ASH Daily News for 28 August 2019



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UK

  • Sajid Javid pledges spending review cash for schools, NHS and police

International

  • Philip Morris in talks with Altria to create $200bn tobacco group
  • Oral tobacco gets a makeover

UK

Sajid Javid pledges spending review cash for schools, NHS and police

Chancellor Sajid Javid has promised increased spending on priority areas of schools, police and health. Setting a 4th September date for the 12-month spending round – earlier than previously planned – he said there would be no “blank cheque” for departments.

Mr Javid said he would stick to the current borrowing rules, limiting the scope for extensive spending increases. Ministerial sources said bringing the review forward was intended to provide certainty ahead of Brexit. Labour called the move a “one-off pre-election panic-driven stunt budget”.

Paul Johnson, director of the Institute for Fiscal Studies (IFS), said that the chancellor would have to decide whether to spend money in areas that “sound most popular”, or in areas that have seen lower funding in recent year. “The bits of public services that have really suffered much worse than those areas are the justice system, prisons and courts and so on, local government, social care and further education,” he added.

Source: BBC, 28 August 2019

See also
Financial Times: Sajid Javid to fast-track spending review
The Guardian: Sajid Javid cancels first big speech, encouraging early election talk

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International

Philip Morris in talks with Altria to create $200bn tobacco group

Philip Morris International (PMI) is in talks to merge with Altria in a deal that would reunite the global and domestic US makers of Marlboro and create the world’s largest tobacco group with a market value of nearly $200bn.

PMI said on Tuesday 27th August it was considering an all-share combination that would put it back together with Altria, 11 years after they were separated to shield PMI from a slowing US cigarette market as well as the threat of regulation and litigation. A successful deal would create a vast business which last year reported combined sales of nearly $50bn and net income of $15.3bn.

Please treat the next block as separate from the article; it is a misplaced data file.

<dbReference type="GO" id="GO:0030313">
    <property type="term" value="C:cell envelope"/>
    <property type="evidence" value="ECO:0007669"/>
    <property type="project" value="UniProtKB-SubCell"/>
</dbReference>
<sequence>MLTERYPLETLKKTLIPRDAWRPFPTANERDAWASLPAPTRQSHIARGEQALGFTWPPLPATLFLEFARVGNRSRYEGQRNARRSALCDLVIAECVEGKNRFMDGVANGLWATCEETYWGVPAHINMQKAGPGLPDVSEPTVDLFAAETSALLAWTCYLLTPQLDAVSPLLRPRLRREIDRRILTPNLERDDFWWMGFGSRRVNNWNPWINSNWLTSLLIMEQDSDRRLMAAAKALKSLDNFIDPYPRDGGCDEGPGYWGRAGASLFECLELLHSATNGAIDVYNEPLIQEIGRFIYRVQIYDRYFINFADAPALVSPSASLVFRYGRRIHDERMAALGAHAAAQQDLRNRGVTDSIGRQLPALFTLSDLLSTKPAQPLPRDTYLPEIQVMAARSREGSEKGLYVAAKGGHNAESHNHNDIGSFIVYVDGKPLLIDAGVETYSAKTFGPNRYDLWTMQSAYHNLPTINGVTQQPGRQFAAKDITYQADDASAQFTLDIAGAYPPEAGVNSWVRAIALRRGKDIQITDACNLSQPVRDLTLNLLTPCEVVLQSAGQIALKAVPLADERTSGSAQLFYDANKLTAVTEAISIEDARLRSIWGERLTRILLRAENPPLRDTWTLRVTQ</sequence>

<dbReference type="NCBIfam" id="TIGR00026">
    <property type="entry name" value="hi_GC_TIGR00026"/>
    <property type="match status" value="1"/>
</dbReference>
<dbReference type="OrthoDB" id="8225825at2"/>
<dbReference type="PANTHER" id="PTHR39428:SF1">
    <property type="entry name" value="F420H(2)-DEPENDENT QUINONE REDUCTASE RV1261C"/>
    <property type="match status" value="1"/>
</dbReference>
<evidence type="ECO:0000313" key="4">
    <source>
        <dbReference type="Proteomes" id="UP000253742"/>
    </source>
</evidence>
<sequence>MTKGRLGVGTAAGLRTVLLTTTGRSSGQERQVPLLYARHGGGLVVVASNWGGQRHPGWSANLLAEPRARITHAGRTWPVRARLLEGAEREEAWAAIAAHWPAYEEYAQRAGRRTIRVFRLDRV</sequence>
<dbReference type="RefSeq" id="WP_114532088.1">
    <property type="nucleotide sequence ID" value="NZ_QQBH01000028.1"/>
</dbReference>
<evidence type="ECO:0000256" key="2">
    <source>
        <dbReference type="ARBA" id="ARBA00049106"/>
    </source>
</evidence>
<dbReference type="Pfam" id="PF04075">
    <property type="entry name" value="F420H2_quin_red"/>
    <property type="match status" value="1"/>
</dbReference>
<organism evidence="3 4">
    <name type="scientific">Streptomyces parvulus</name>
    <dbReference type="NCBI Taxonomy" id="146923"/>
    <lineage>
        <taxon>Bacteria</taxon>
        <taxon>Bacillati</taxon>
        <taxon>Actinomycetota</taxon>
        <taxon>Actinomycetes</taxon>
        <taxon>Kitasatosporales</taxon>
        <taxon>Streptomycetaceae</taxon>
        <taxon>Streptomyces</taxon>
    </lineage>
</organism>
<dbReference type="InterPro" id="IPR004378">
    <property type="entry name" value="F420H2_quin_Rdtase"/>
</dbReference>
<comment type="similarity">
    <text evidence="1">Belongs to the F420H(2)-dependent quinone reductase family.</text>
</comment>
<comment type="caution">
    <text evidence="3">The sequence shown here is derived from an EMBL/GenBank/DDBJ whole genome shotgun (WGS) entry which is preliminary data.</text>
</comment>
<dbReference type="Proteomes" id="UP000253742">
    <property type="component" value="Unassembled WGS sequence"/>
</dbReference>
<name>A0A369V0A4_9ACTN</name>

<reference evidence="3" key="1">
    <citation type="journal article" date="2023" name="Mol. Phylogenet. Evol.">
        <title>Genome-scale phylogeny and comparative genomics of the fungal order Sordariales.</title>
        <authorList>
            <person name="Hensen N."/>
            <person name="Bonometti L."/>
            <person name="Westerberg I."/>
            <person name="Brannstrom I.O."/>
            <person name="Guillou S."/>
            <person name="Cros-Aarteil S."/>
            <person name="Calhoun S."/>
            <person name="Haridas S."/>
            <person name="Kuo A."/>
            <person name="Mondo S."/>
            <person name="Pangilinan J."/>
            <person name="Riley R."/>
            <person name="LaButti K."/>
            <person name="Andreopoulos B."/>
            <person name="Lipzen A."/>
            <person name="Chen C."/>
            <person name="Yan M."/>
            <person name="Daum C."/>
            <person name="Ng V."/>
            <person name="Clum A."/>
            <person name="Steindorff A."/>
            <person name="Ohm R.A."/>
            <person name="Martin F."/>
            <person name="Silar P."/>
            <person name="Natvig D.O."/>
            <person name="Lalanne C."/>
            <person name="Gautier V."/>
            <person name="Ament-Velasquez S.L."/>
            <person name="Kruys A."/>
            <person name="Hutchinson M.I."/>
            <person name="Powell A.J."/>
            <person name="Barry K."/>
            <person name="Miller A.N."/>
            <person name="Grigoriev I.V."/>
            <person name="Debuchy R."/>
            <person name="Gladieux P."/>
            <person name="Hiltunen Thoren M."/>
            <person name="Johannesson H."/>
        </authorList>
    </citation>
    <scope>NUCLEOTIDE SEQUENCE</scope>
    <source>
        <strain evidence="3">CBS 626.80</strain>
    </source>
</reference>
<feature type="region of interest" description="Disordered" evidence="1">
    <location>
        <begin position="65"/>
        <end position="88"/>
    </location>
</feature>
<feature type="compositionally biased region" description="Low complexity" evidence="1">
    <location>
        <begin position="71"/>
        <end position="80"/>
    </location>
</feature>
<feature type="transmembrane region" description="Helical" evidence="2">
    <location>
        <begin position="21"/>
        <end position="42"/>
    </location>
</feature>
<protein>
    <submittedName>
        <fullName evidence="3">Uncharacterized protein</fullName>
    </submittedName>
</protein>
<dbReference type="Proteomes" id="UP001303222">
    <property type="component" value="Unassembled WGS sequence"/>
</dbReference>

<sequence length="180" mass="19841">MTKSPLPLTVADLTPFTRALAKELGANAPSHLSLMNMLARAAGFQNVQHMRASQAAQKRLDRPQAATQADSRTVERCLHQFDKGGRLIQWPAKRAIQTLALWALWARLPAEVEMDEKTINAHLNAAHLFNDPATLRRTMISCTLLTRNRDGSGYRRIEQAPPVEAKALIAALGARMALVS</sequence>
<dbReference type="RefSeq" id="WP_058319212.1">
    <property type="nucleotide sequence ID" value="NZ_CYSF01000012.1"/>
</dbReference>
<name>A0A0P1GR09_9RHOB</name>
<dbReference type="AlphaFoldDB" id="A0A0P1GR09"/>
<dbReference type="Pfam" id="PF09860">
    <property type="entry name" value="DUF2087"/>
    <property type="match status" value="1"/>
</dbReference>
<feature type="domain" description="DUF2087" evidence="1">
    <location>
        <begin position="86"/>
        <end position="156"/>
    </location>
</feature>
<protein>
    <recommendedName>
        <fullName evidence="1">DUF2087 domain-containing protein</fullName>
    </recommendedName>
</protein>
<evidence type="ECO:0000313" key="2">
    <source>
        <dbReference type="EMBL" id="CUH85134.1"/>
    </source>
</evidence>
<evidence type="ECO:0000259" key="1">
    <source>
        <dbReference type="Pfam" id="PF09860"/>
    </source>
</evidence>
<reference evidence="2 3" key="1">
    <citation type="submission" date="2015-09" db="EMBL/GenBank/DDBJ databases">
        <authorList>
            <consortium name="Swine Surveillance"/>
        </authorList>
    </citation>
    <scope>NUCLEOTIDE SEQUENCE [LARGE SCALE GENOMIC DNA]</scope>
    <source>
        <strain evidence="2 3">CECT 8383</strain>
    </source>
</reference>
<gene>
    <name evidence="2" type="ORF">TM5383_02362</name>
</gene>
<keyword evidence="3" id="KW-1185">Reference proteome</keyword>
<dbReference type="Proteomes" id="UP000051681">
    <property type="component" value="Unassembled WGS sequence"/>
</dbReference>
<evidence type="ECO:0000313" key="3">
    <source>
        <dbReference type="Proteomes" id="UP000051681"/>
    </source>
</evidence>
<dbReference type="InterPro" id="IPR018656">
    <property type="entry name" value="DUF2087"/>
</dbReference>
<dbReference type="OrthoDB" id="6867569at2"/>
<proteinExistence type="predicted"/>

The rumours received a negative reception from investors, as shares for both companies fell wiping a combined total of £13bn off the combined market value of PMI and Altria. PMI investors are worried about US regulatory and litigation issues, which were the main reason the two companies split more than a decade ago, according to analysts and people familiar with investor feedback to the companies.

Source: Financial Times, 27 August 2019

See also
Financial Times: Investor reaction puts $200bn tobacco merger in doubt
BBC: Tobacco giants Philip Morris and Altria in $200bn merger talks
Guardian: Tobacco companies Philip Morris and Altria in talks to reunite
Sky News: Philip Morris shares down amid $200bn Altria merger talks

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Oral tobacco gets a makeover

Tobacco companies are reportedly investing increasingly in oral nicotine products. British American Tobacco (BAT)’s Lyft and Epok products, Japan Tobacco International’s Nordic Spirit and Imperial Brands’ Skruf products all aim to reinvent stereotypical conceptions of oral tobacco, packaged in sleek white cases and targeted at “a generation on-the-go.”

The renewed interest in an established product reflects declines in volumes of cigarette sales of around a third since 2004 in Western Europe, and are expected to drop further through 2022, according to Euromonitor. That has set off a race to become a leader in next-generation alternatives. While vaping and heat-not-burn devices have become a popular and widespread means to wean people off cigarettes, modern oral tobacco remains a fringe phenomenon, accounting for just 2% of BAT’s cigarette-alternative sales.

Even though the modern oral category is far smaller than vaping and heated tobacco, it’s lucrative. BAT said the gross margin per 1,000 oral nicotine pouches is about 2 to 3 times higher than per 1,000 cigarettes because it faces lower tax levies.

“The tobacco industry would love this to be a much bigger category,” said Nico von Stackelberg, an analyst at Liberum. “The industry is less likely to face massive litigation and it can be priced at a point where it’s very profitable.” The way cigarette companies see it, oral nicotine offers several attractive opportunities. It’s discreet, odorless and can be consumed practically anywhere, be it in the office, a movie theater or on a long-haul flight. It’s predominantly a male phenomenon, meaning that there’s a huge untapped market of female consumers.

Source: Bloomberg 23 August 2019

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